2. In response to a self-serving survey form from the insurer about a Case Management nurse calling program (talk-talk-nurse program) John wrote a letter.  A couple of weeks ago we were called by a nurse from Spokane.  She was the expected replacement in October for a nurse that called occasionally from Kennewick who was booted out of the process by the insurer when she didn’t agree to move to Spokane. This new talk-talk-nurse, in a response to a question from John, referred us to our EOBS.  John slowed her down, stopped her, and had her back up and explain what our EOBS were.  When the company pays a bill, or doesn’t pay, they then send a printout to you with the title “Explanation of Benefits.”  This is an EOB. The talk-talk-nurse was surprised we didn’t have any EOBs.  Because we did not have any we had no idea about the cost of Nancy’s long hospital and rehabilitation stay.  The nurse promised to alert the company’s computers and have our EOBs printed and sent.  A packet of about 40 arrived on Saturday.   The $$ amounts are frightening.  We will summarize them for you later.  One item, the blood for the open heart surgery, exceeded $10,000.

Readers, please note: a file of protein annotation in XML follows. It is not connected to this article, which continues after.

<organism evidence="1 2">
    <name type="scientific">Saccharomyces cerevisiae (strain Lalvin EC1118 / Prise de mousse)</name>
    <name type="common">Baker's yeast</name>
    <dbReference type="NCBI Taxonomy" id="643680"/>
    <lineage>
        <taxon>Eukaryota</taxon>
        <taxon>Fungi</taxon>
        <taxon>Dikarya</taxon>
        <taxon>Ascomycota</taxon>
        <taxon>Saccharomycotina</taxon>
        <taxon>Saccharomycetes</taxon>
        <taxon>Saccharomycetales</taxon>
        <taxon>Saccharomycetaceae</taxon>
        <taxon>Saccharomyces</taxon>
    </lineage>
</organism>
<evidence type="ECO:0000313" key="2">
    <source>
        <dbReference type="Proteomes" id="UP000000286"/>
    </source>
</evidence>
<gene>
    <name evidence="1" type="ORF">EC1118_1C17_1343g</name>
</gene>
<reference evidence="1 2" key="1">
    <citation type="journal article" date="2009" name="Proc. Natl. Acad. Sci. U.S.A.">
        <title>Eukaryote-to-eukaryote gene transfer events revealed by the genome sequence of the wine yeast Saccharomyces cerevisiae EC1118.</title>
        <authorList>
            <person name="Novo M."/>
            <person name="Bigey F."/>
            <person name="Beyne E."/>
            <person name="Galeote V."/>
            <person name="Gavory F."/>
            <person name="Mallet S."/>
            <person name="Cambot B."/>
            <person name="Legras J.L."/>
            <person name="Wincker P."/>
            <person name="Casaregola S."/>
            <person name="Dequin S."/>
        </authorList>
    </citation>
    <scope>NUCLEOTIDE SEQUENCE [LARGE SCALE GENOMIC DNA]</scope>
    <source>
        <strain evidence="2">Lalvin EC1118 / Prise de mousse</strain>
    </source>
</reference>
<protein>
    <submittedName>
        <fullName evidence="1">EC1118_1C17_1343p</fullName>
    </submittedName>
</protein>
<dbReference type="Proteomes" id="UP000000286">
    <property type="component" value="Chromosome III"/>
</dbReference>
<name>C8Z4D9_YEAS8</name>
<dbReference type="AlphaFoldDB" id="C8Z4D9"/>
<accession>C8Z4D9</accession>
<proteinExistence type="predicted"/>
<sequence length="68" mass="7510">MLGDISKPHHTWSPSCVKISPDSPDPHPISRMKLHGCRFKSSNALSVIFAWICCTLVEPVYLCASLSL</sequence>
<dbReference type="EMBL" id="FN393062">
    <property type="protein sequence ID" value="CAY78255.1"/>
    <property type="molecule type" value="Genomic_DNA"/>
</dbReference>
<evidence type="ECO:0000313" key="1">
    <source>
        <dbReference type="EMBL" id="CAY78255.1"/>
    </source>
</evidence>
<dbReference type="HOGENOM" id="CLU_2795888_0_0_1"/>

Change of topic:  Saturday we did go to a retirement community and I walked in with John’s help, my pillow, and him with my violin .. and took a chair I could get up from.   We had a great turn-out and most everyone joined in singing many songs (the Irish ones, we provided words for).  We went home for an hour, and then off to the Children of Chernobyl fund raiser with a dinner, program and silent auction.  We got in at the front of the line with my walker and proceeded along the buffet with servers adding small dollops of things to my plate that was riding on the seat of the walker. I managed to eat a good meal, encountered many friends and enjoyed the program.